Yang: That´s absolutely right. One of the greatest concerns, especially in the current environment, is to have government workers asking for information about people. And especially in this environment, which, unfortunately, is anti-immigrant, it is targeting vulnerable populations, whether it is people of color, whether it is people that are disabled. We are very concerned that we aren´t going to get an accurate count. At the end of the day, we don´t get a chance for a do over. The Census only comes every 10 years, and so we have to get it right this first time. So it´s incumbent on all of us to make sure that we get the message out, to make sure people understand how important it is and why the census is necessary to get the resources to people.

Traynham: John, it sounds like there´s a lack of trust between minority-served communities and the federal government. As you mentioned, there´s an environment out there that is perceived to be anti-immigrant, that is perceived to be anti-brown people, that is perceived to be hostile. So how do you bridge that gap when it comes to the lack of trust in the community? How do you lower the anxiety, and, quite frankly, legitimately, some of the fear that some people have?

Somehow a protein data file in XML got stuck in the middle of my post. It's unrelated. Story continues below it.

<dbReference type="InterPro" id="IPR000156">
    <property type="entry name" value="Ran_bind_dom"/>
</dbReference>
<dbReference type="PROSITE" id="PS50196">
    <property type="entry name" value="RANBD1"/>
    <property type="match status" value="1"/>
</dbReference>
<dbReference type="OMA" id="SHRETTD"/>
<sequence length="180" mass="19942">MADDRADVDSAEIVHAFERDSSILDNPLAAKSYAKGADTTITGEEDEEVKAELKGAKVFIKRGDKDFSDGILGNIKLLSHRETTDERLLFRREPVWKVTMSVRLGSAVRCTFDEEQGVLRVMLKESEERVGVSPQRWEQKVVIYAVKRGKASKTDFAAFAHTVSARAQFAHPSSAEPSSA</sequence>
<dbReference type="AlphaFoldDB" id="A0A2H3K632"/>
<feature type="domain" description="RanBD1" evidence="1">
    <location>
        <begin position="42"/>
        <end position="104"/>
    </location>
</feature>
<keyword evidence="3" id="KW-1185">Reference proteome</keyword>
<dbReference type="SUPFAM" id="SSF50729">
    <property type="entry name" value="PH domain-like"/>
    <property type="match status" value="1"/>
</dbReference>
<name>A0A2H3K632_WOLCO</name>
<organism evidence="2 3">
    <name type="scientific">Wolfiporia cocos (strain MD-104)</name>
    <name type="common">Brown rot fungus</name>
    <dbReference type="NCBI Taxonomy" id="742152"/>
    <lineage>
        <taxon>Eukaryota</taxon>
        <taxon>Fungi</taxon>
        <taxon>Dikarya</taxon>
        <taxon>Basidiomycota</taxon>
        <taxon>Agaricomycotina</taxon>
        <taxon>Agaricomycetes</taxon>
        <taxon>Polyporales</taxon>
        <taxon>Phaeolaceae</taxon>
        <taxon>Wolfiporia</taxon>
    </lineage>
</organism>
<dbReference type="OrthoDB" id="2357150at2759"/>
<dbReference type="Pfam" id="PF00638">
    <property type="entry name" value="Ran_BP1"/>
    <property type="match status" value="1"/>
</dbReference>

Yang: Absolutely. And so you have to do a number of different things. Part of it is making sure you have what we call trusted messengers. So, it will not necessarily be government workers. It might be, for certain people, their ministers, their pastors assuring them that this information is important and they need to respond to the census. The other aspect of the census is that this time, for the first time, we´re going to use a lot more technology so that people can respond to the census online. So that offers a degree of protection, certainly, but people do have worries and concerns about online privacy, as well. So, again, how do we bridge that gap, make sure that information gets out there, proper information gets out there, accurate information gets out there, to put people at ease in responding to the census?